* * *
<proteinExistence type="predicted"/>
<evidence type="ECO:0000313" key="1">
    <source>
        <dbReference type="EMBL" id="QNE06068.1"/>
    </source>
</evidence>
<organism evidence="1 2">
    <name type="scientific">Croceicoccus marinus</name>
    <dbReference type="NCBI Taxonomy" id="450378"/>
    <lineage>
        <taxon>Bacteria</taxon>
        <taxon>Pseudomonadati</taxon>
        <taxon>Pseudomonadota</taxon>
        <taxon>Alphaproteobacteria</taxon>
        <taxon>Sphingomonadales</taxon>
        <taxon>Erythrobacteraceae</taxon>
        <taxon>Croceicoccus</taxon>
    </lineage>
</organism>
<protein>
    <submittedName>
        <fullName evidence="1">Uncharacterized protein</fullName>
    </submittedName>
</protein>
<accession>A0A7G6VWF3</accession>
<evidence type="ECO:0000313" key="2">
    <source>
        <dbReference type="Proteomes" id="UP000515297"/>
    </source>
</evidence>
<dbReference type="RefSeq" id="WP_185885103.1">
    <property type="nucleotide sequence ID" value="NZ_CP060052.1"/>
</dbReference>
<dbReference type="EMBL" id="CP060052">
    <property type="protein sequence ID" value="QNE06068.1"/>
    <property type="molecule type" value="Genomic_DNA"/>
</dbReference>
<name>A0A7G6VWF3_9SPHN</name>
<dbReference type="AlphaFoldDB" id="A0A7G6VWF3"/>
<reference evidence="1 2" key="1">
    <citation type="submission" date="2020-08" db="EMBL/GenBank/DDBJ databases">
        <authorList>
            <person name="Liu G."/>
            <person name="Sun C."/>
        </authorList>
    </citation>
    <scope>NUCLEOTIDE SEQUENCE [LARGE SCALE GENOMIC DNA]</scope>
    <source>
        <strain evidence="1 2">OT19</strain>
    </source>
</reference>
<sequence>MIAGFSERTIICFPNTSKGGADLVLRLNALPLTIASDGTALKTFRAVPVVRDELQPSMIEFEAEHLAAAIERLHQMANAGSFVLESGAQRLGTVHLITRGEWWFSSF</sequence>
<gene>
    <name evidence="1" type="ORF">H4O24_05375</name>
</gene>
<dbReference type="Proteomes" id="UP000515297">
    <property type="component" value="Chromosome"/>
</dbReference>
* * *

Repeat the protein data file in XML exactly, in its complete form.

<proteinExistence type="predicted"/>
<evidence type="ECO:0000313" key="1">
    <source>
        <dbReference type="EMBL" id="QNE06068.1"/>
    </source>
</evidence>
<organism evidence="1 2">
    <name type="scientific">Croceicoccus marinus</name>
    <dbReference type="NCBI Taxonomy" id="450378"/>
    <lineage>
        <taxon>Bacteria</taxon>
        <taxon>Pseudomonadati</taxon>
        <taxon>Pseudomonadota</taxon>
        <taxon>Alphaproteobacteria</taxon>
        <taxon>Sphingomonadales</taxon>
        <taxon>Erythrobacteraceae</taxon>
        <taxon>Croceicoccus</taxon>
    </lineage>
</organism>
<protein>
    <submittedName>
        <fullName evidence="1">Uncharacterized protein</fullName>
    </submittedName>
</protein>
<accession>A0A7G6VWF3</accession>
<evidence type="ECO:0000313" key="2">
    <source>
        <dbReference type="Proteomes" id="UP000515297"/>
    </source>
</evidence>
<dbReference type="RefSeq" id="WP_185885103.1">
    <property type="nucleotide sequence ID" value="NZ_CP060052.1"/>
</dbReference>
<dbReference type="EMBL" id="CP060052">
    <property type="protein sequence ID" value="QNE06068.1"/>
    <property type="molecule type" value="Genomic_DNA"/>
</dbReference>
<name>A0A7G6VWF3_9SPHN</name>
<dbReference type="AlphaFoldDB" id="A0A7G6VWF3"/>
<reference evidence="1 2" key="1">
    <citation type="submission" date="2020-08" db="EMBL/GenBank/DDBJ databases">
        <authorList>
            <person name="Liu G."/>
            <person name="Sun C."/>
        </authorList>
    </citation>
    <scope>NUCLEOTIDE SEQUENCE [LARGE SCALE GENOMIC DNA]</scope>
    <source>
        <strain evidence="1 2">OT19</strain>
    </source>
</reference>
<sequence>MIAGFSERTIICFPNTSKGGADLVLRLNALPLTIASDGTALKTFRAVPVVRDELQPSMIEFEAEHLAAAIERLHQMANAGSFVLESGAQRLGTVHLITRGEWWFSSF</sequence>
<gene>
    <name evidence="1" type="ORF">H4O24_05375</name>
</gene>
<dbReference type="Proteomes" id="UP000515297">
    <property type="component" value="Chromosome"/>
</dbReference>